The Charter Experience
In and of itself, the charter-flight experience has caused many an otherwise intrepid traveler to vow "never again."
Fear Of Failure
There is a real possibility that the charter airline or tour operator will declare bankruptcy before or during your trip. It happens almost every year. Airline failure is less common and less disastrous. The tour operator probably still has the money passengers paid (he or she is obliged to keep it in an escrow account until the flight) and can make arrangements with another airline. A failure that occurs during a trip might necessitate a few days' delay while alternative arrangements are made, but it probably won't cost additional money.
Tour-operator failure is more common and more serious. Tour operators are required to post performance bonds and place payments for flights in escrow accounts earmarked for air travel. If the operator fails before you depart, you should be able to get your money back. This is hardly an ironclad guarantee, because the performance bond seldom covers the entire cost of chartering the aircraft.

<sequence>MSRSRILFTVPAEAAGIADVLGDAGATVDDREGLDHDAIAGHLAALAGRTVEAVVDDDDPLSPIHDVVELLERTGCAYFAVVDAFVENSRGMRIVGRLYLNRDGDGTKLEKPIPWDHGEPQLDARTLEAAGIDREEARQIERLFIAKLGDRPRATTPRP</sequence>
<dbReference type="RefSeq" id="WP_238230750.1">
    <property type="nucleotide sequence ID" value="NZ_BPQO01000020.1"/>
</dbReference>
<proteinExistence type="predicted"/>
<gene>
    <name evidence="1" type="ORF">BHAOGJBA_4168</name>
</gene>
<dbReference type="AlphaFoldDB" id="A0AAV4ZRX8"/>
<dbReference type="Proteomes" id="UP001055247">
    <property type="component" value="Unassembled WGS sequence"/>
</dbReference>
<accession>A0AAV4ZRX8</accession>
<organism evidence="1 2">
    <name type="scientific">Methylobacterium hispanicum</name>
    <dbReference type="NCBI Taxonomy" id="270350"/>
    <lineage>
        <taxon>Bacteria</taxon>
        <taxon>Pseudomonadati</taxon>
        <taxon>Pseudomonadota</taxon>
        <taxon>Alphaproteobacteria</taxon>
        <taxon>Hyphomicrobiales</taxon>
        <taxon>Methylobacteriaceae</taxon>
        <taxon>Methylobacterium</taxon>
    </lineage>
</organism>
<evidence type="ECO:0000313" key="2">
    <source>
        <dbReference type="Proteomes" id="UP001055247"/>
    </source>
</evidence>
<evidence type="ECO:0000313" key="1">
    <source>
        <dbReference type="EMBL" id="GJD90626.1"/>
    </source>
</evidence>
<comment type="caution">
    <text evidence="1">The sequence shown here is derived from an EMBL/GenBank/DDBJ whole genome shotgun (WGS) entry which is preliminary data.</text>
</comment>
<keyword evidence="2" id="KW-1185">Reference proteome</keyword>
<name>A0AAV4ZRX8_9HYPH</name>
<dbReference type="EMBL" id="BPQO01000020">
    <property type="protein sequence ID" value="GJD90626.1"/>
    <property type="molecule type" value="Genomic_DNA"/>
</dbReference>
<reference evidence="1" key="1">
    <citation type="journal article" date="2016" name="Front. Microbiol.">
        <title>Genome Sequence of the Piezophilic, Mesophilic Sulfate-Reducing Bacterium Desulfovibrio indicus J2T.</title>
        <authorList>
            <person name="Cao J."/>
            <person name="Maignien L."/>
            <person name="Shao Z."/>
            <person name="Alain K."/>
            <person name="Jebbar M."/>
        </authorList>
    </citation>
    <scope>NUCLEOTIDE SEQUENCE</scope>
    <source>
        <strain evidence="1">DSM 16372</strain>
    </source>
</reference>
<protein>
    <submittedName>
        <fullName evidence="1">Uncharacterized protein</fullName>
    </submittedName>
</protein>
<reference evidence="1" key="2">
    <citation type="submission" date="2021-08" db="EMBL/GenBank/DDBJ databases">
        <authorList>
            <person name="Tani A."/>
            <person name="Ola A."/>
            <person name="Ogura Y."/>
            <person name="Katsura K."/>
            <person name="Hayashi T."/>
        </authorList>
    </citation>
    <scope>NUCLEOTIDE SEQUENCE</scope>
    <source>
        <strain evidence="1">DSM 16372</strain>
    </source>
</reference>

If the tour operator fails during your trip, you may be at least temporarily stranded. In a worst-case scenario, the charter airline refuses to carry you because the tour operator hasn't paid them. No other charter or scheduled carrier is obligated to honor the ticket or has anything to gain by doing so. You are then faced with a delay of perhaps several days, the increased expense of obtaining another ticket, and little likelihood of ever receiving a full refund. Eventually the tour operator or airline may rescue you with some alternative arrangement. But this could take several days and if you're in a hurry to get back, you may have to pay the price.
If you have qualms about a tour operator's reliability or solvency, contact your local Better Business Bureau. To find out whether any enforcement complaints have been lodged against a tour operator or charter airline, contact the Department of Transportation in Washington, DC, at 202-755-2220.